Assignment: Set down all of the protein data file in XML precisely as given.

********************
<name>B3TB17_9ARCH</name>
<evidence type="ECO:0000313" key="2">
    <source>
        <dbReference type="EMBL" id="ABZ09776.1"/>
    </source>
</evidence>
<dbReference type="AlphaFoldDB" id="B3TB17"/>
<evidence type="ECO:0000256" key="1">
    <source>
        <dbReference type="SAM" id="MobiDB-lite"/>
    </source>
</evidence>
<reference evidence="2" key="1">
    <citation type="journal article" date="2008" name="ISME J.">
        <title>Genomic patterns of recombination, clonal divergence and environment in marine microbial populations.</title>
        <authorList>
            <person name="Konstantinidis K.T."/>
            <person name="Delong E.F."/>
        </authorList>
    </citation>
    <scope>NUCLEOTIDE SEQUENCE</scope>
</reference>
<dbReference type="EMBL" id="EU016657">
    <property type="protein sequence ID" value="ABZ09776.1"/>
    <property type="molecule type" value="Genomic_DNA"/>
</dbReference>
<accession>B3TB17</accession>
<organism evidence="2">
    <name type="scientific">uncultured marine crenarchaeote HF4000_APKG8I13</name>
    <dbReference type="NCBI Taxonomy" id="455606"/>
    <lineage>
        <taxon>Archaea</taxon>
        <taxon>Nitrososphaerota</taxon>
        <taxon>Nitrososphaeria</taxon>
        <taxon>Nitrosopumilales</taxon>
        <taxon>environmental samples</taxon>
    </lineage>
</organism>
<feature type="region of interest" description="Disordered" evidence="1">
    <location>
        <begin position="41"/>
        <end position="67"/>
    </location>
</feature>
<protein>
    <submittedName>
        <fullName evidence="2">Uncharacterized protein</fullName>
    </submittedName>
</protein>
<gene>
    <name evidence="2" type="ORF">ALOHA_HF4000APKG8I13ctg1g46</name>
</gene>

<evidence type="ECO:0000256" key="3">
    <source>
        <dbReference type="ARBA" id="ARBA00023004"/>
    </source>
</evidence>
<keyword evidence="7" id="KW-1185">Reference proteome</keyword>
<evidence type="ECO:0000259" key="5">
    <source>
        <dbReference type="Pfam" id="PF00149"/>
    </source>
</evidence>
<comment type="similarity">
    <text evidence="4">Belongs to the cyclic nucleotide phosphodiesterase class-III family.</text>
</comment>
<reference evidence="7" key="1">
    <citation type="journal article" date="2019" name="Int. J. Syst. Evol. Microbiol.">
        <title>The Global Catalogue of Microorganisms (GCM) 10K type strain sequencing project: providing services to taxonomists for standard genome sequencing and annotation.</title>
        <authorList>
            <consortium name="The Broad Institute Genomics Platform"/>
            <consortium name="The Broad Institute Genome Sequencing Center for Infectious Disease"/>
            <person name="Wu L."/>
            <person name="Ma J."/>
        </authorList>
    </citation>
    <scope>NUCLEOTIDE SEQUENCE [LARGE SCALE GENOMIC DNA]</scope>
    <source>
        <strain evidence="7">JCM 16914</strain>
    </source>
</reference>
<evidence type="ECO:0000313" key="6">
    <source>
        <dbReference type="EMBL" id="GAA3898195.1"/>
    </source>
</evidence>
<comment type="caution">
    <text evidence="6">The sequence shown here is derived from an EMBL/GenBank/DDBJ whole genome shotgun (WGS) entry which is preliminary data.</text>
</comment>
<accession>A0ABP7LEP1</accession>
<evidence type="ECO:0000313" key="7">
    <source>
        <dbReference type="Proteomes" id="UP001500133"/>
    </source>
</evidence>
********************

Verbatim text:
<name>B3TB17_9ARCH</name>
<evidence type="ECO:0000313" key="2">
    <source>
        <dbReference type="EMBL" id="ABZ09776.1"/>
    </source>
</evidence>
<dbReference type="AlphaFoldDB" id="B3TB17"/>
<evidence type="ECO:0000256" key="1">
    <source>
        <dbReference type="SAM" id="MobiDB-lite"/>
    </source>
</evidence>
<reference evidence="2" key="1">
    <citation type="journal article" date="2008" name="ISME J.">
        <title>Genomic patterns of recombination, clonal divergence and environment in marine microbial populations.</title>
        <authorList>
            <person name="Konstantinidis K.T."/>
            <person name="Delong E.F."/>
        </authorList>
    </citation>
    <scope>NUCLEOTIDE SEQUENCE</scope>
</reference>
<dbReference type="EMBL" id="EU016657">
    <property type="protein sequence ID" value="ABZ09776.1"/>
    <property type="molecule type" value="Genomic_DNA"/>
</dbReference>
<accession>B3TB17</accession>
<organism evidence="2">
    <name type="scientific">uncultured marine crenarchaeote HF4000_APKG8I13</name>
    <dbReference type="NCBI Taxonomy" id="455606"/>
    <lineage>
        <taxon>Archaea</taxon>
        <taxon>Nitrososphaerota</taxon>
        <taxon>Nitrososphaeria</taxon>
        <taxon>Nitrosopumilales</taxon>
        <taxon>environmental samples</taxon>
    </lineage>
</organism>
<feature type="region of interest" description="Disordered" evidence="1">
    <location>
        <begin position="41"/>
        <end position="67"/>
    </location>
</feature>
<protein>
    <submittedName>
        <fullName evidence="2">Uncharacterized protein</fullName>
    </submittedName>
</protein>
<gene>
    <name evidence="2" type="ORF">ALOHA_HF4000APKG8I13ctg1g46</name>
</gene>

<evidence type="ECO:0000256" key="3">
    <source>
        <dbReference type="ARBA" id="ARBA00023004"/>
    </source>
</evidence>
<keyword evidence="7" id="KW-1185">Reference proteome</keyword>
<evidence type="ECO:0000259" key="5">
    <source>
        <dbReference type="Pfam" id="PF00149"/>
    </source>
</evidence>
<comment type="similarity">
    <text evidence="4">Belongs to the cyclic nucleotide phosphodiesterase class-III family.</text>
</comment>
<reference evidence="7" key="1">
    <citation type="journal article" date="2019" name="Int. J. Syst. Evol. Microbiol.">
        <title>The Global Catalogue of Microorganisms (GCM) 10K type strain sequencing project: providing services to taxonomists for standard genome sequencing and annotation.</title>
        <authorList>
            <consortium name="The Broad Institute Genomics Platform"/>
            <consortium name="The Broad Institute Genome Sequencing Center for Infectious Disease"/>
            <person name="Wu L."/>
            <person name="Ma J."/>
        </authorList>
    </citation>
    <scope>NUCLEOTIDE SEQUENCE [LARGE SCALE GENOMIC DNA]</scope>
    <source>
        <strain evidence="7">JCM 16914</strain>
    </source>
</reference>
<evidence type="ECO:0000313" key="6">
    <source>
        <dbReference type="EMBL" id="GAA3898195.1"/>
    </source>
</evidence>
<comment type="caution">
    <text evidence="6">The sequence shown here is derived from an EMBL/GenBank/DDBJ whole genome shotgun (WGS) entry which is preliminary data.</text>
</comment>
<accession>A0ABP7LEP1</accession>
<evidence type="ECO:0000313" key="7">
    <source>
        <dbReference type="Proteomes" id="UP001500133"/>
    </source>
</evidence>